AHA Sends Letter Opposing Oklahoma Bill That Would Limit Teaching of Race and Slavery in America (December 2021)

The AHA has sent a letter to members of the Oklahoma state legislature strongly opposing House Bill 2988, which would restrict the teaching of “certain concepts pertaining to America and slavery.” This “irresponsible legislation,” the AHA writes, would be “harmful to the youth of Oklahoma, leaving students ignorant of basic facts of American history and poorly prepared for the critical thinking and interpretive skills required for career and civic accomplishment.”

Download the letter as a PDF.


December 22, 2021

To Members of the Oklahoma House and Senate,

The American Historical Association (AHA) strongly opposes House Bill 2988 introduced for the 2022 session of the Oklahoma legislature. Formally, the legislation prohibits “the use of the 1619 Project in certain institutions” and threatens to withhold state funding from secondary and higher education entities that teach “certain concepts pertaining to America and slavery.” The practical effect of this policy would discourage instructors from teaching students that 

  • the US Constitution prohibited Congress from abolishing US participation in the international slave trade for two decades;
  • the Plessy v. Fergusondecision legalized racial segregation;
  • the overwhelming majority of slave holders in the US identified as white; and
  • slavery was abolished three decades later in the United States than in most of the British Empire.

These are basic, straightforward facts that contradict stated premises in the legislation. Moreover, the vagueness of “certain concepts” will generate uncertainty and confusion among teachers and administrators alike.

This irresponsible legislation is an example of blatant censorship and will have a chilling effect on teachers. It is harmful to the youth of Oklahoma, leaving students ignorant of basic facts of American history and poorly prepared for the critical thinking and interpretive skills required for career and civic accomplishment.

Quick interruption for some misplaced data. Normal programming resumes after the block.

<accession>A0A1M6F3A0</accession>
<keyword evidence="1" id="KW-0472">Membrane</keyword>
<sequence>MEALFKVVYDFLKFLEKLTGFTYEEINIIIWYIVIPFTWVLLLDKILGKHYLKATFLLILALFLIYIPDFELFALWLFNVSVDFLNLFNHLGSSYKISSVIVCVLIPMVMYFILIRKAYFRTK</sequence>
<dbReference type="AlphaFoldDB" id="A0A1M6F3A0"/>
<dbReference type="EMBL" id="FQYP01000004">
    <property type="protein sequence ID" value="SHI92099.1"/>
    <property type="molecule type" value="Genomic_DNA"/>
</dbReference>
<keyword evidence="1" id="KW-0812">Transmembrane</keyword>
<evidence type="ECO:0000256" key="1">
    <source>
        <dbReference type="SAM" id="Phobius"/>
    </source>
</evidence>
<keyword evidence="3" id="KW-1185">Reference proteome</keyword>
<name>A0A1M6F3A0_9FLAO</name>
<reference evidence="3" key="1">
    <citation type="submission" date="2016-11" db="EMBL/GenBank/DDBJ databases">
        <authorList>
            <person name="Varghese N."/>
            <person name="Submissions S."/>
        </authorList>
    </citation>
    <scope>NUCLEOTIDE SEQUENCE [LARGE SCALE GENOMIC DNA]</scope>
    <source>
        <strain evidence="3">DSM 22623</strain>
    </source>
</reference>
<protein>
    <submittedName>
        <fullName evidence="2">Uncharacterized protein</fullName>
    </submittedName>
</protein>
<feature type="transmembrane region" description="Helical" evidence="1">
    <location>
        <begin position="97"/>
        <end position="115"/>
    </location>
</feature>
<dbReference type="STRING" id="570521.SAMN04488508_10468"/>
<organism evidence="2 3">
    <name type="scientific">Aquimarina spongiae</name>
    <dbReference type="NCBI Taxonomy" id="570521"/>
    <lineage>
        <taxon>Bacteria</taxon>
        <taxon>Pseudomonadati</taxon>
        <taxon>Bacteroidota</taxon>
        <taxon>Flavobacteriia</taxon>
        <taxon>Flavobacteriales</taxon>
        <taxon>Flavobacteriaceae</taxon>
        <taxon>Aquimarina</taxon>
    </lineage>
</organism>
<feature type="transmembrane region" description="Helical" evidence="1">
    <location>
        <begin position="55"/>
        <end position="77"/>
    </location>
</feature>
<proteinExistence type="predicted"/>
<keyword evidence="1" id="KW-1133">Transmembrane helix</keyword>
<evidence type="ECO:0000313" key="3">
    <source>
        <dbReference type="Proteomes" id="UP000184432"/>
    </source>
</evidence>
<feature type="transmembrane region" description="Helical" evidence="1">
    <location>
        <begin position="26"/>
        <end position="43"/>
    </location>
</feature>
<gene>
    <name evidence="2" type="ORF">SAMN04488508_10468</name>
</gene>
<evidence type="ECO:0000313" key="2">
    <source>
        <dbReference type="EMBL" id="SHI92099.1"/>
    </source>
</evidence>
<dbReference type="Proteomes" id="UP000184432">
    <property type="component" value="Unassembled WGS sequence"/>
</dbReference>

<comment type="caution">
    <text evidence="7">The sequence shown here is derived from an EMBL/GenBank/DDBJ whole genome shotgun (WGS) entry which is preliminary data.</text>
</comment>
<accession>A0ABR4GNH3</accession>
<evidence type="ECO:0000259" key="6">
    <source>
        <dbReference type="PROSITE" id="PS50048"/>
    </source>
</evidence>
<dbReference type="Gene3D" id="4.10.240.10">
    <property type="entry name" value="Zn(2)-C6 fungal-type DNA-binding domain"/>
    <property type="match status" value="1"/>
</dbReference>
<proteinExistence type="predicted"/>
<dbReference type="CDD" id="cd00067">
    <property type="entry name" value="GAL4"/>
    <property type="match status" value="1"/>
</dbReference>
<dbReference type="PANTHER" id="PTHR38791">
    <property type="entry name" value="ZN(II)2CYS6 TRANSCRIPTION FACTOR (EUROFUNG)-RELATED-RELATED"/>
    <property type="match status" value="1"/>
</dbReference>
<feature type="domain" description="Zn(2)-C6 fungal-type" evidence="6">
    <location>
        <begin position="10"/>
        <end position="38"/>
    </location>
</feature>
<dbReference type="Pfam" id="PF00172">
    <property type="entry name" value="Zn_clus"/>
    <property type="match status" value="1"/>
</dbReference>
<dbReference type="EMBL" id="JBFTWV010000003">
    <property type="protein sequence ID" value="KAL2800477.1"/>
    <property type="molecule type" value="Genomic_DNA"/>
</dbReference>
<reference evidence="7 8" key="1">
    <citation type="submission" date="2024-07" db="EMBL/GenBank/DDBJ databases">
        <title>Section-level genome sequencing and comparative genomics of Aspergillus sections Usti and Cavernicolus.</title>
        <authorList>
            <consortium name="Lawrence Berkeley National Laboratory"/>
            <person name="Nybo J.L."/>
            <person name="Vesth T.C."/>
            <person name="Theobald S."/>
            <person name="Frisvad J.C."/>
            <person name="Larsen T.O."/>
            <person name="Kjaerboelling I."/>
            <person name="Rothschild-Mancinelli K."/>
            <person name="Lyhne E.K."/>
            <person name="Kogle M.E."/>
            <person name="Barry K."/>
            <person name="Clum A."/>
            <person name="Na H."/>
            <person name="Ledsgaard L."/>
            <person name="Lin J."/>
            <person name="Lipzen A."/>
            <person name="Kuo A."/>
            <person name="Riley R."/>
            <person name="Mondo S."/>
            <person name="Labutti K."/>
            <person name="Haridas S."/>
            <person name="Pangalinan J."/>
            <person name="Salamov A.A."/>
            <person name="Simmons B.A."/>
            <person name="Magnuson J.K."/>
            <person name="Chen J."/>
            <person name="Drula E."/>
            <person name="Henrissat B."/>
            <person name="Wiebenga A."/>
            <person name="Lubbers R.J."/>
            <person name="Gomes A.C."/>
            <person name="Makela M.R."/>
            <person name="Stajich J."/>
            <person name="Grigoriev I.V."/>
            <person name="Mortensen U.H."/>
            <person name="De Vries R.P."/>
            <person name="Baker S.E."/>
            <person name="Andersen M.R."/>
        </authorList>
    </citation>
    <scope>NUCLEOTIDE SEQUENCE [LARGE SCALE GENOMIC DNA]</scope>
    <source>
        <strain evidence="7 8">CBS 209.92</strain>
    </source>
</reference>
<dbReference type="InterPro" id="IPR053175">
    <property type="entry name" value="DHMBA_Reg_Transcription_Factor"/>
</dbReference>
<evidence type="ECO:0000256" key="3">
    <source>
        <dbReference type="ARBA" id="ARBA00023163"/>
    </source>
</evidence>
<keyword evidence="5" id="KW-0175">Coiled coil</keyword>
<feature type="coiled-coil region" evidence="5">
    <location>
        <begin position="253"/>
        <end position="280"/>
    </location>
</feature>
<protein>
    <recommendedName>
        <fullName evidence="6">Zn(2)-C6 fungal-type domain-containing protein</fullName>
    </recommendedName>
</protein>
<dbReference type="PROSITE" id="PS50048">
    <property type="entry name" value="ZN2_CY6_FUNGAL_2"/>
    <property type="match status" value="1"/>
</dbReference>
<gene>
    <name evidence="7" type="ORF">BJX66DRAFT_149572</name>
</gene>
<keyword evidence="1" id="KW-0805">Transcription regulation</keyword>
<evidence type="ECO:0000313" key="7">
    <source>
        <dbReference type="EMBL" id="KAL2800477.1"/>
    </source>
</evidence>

With 11,800 members, the AHA is the largest membership association of professional historians in the world, representing every historical era and geographical area. Founded in 1884 and incorporated by Congress in 1889 for the promotion of historical studies, the Association provides leadership for the discipline, helps to sustain and enhance the work of historians, and promotes the critical role of historical thinking in public life.

There is little doubt that critical race theory and the New York Times’ “1619 Project” are controversial. Historians can and do disagree with one another as they sift through the evidence. But it is not the purview of the legislature to monitor what qualified scholars assign to their students, except as part of a bona fide review and assessment process.

Although this legislation might appear to respond to public concerns about history education, it does nothing of the kind. In reality, there is overwhelming and bipartisan public support for what the vast majority of history educators actually teach on this subject: that slavery and racism have played a key role in shaping American history, winding through four centuries and into contemporary life. According to a recent national survey conducted by the AHA and a highly regarded polling center at Fairleigh Dickinson University, three-quarters of both Republicans and Democrats support teaching history about harm done to others even if it causes students discomfort. This legislation prohibits precisely what most Americans want for their children—an education that will enable the next generation to draw on an honest reckoning with our past in shaping their future.

What is really at stake here is the quality of students’ preparation across the state of Oklahoma. If implemented, this legislation would hinder high school students’ ability to gain the knowledge required to pass the Advanced Placement United States History exam, successfully complete standard college-level courses in US history, or in some cases fulfill degree requirements for associate and baccalaureate degrees. 

This bears emphasis: The legislation you are considering would do significant harm to students in your state.

The American Historical Association urges you to reject these misguided, harmful, and unnecessary restrictions on history education. We attach a statement criticizing similar legislative efforts to restrict education about racism in American history, co-authored by the AHA in June 2021 and signed by 152 organizations, including seven college accreditation agencies.

These organizations, in turn, stand on the shoulders of the nation’s founders. Let us take inspiration from Thomas Jefferson, whose life embodied many of the tensions and contradictions that confront us now, and assert: “We are not afraid to follow truth wherever it may lead, nor to tolerate any error so long as reason is left free to combat it.”

Sincerely,

Jacqueline Jones
President

James Grossman
Executive Director